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Thread: What will happen to your negatives in "the end"?

  1. #111

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    Re: What will happen to your negatives in "the end"?

    Thank you so much for this Merg. I remember the name Ed Kirwan, glad to hear the archive was taken in by the Bancroft Library.

    Yes r.e., ASUC was the "Associated Students (of the) University (of) California", often pronounced "A-Suck", not sure why, maybe just youthful cynicism at a time when that was growing. It was a long time ago in more ways than one...

    David
    UC Berkeley Class of '66
    (A bad year to run out your student deferment)

  2. #112
    Joe O'Hara's Avatar
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    Re: What will happen to your negatives in "the end"?

    Quote Originally Posted by Vaughn View Post
    I hope to print portfolios for my sons -- am thinking about including the negatives with the portfolios.
    I have made one copy, mounted, of my best print of my favorite pictures. They are in boxes in a closet in my house, maybe 60-80 prints (I've never produced a lot of work). Aside from a few photographers (some here), whose comments were much appreciated, not many seemed to have cared much for my work. That is OK; I always did this for myself. I have no sense of futility or wasted effort-- for whatever it's worth, my pictures are evidence that I saw the world in a certain way. Photography has certainly helped me to see it, and appreciate its beauty and mystery. I am grateful for that every day, whether I'm out with a camera (increasingly rare) or not.

    Perhaps my grandchildren (teenagers now) will find them interesting in time, but I'm not counting on it. What happens to the prints then is up to them. The negatives, I am sure, will end up in the Burlington County landfill. So be it. Sic transit gloria mundi, amen.
    Where are we going?
    And why are we in this handbasket?


    www.josephoharaphotography.com

  3. #113
    Vaughn's Avatar
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    Re: What will happen to your negatives in "the end"?

    Excellent, Joe.

    I have always been involved with some form of education for the entire period of being a photographer. Directing my own educational efforts, of course, but helping students and peers as a matter of course since my first photo class in 1978 as a 23 yrs old.

    Add that to ego, I enjoy having work available for random people (and friends) to view under good lighting by being a member of a local art cooperative (w/ gallery). I have a tiny photo of me with my 8x10 with a description of the process used (and why) near my framed work. It is always interesting seeing how people react to my work as they circle the gallery when I am working there. I occasionally talk about the work if there is the interest shown. Since the work is anything from medium format to 11x14 platinum/palladium prints, I have a few magnifying glasses out if people wish to see the detail -- so it is fun to see who picks up them up.

    The cooperative has been operating since June 2003...so I have had thousands of people look at my work -- or walk right by it -- over these 20 years. So yes, my appreciation of how others perceive my work, on many different levels, is very important to me. It is one of the many reasons I am a photographic artist.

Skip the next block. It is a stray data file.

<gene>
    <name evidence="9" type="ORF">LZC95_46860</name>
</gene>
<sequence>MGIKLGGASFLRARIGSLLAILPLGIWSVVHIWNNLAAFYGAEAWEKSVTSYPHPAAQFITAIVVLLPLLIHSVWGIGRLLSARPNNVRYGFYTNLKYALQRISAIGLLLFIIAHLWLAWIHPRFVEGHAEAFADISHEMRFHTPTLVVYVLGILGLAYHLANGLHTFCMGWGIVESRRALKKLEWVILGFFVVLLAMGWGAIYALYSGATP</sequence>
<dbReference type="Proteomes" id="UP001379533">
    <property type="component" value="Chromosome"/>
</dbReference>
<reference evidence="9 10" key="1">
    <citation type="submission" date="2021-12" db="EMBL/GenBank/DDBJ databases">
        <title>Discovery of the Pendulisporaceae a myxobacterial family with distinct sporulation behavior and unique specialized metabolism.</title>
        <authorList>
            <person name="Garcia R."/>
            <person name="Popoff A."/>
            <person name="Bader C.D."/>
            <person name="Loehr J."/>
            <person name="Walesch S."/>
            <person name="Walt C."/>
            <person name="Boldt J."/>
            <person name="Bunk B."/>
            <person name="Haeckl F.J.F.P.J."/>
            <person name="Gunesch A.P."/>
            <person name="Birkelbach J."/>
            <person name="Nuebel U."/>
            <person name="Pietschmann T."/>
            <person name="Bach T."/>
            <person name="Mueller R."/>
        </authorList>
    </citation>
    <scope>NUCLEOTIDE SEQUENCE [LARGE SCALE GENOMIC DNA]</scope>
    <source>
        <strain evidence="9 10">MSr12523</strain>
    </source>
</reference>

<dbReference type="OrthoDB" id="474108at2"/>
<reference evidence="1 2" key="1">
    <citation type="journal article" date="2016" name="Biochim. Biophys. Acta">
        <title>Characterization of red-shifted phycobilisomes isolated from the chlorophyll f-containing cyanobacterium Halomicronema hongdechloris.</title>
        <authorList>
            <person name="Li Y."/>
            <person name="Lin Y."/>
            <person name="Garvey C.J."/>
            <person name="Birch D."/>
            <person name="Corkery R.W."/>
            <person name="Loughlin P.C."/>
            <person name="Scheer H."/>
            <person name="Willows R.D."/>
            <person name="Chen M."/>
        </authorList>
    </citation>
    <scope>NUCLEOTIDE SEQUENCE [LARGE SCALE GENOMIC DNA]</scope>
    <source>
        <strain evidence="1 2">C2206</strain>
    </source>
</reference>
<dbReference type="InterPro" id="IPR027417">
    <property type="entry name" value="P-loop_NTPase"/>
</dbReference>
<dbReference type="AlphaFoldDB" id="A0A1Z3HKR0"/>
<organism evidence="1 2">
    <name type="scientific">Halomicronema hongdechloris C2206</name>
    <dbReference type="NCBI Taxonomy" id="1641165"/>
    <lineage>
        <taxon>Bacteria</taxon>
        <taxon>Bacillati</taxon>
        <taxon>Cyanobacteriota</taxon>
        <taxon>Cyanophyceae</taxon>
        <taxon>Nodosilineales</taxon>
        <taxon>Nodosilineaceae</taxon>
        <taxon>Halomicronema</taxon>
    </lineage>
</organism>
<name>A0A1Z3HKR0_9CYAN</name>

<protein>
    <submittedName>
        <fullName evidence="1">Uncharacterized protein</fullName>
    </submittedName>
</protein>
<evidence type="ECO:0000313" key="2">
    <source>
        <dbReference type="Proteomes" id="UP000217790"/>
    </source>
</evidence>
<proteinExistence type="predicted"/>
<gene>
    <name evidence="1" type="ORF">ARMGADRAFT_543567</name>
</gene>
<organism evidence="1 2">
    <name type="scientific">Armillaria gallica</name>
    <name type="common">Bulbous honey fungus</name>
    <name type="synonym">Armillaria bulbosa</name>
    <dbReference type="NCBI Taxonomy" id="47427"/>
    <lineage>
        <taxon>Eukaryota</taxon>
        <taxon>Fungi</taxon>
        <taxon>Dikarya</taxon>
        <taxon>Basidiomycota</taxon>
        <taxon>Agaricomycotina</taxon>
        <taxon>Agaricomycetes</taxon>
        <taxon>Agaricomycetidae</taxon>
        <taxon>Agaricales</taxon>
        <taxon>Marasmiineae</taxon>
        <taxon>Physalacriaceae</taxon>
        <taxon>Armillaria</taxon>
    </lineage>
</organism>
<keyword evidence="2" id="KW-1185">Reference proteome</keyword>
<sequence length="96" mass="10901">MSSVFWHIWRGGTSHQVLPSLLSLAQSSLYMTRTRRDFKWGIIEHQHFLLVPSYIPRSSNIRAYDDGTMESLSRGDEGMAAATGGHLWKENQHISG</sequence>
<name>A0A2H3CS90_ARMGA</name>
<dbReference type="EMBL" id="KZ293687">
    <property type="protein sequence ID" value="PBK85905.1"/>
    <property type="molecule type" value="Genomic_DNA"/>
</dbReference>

I have always disliked the saying, "...and those who cannot, teach." The ones who can do it, who understand it, and can communicate it, are the teachers. The rest are instructors.
    "Landscapes exist in the material world yet soar in the realms of the spirit..." Tsung Ping, 5th Century China

  4. #114

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    Re: What will happen to your negatives in "the end"?

    Quote Originally Posted by David Lindquist View Post
    Thank you so much for this Merg. I remember the name Ed Kirwan, glad to hear the archive was taken in by the Bancroft Library.

    Yes r.e., ASUC was the "Associated Students (of the) University (of) California", often pronounced "A-Suck", not sure why, maybe just youthful cynicism at a time when that was growing. It was a long time ago in more ways than one...

    David
    UC Berkeley Class of '66
    (A bad year to run out your student deferment)

    David, it appears we may have crossed paths on the UC campus. However, as my job with ASUC Graphic Arts was full-time, I took evening classes at Merritt College.

    When I was hired in 1961, among my duties was making prints for publication of the 500 plus page 1962 Blue & Gold Yearbook. That was the year President Kennedy gave his Charter Day speech to a crowd of 80,000 at Memorial Stadium. Ed and I were cleared by Secret Service to photograph in the procession of dignitaries. During the speech, I photographed an overall view from the press box using 4x5 Ektachrome and a Speed Graphic fitted with a 90mm Angulon. It was an exciting day for this twenty year-old. Little did I know, that eighteen months later the president would be my commander-in-chief. I was drafted into the Army in 1963.

    The link from r.e. reminds me of those turbulent times around Berkeley and the campus. The most dangerous event I covered was the deadly People's Park Protest in 1969. It was an ugly affair, utilizing the National Guard, police with shotguns, and aerial tear gas attacks. The event is well documented in the Ed Kirwan ASUC Photograph Archive.

    Indeed, a long time ago in more ways than one.

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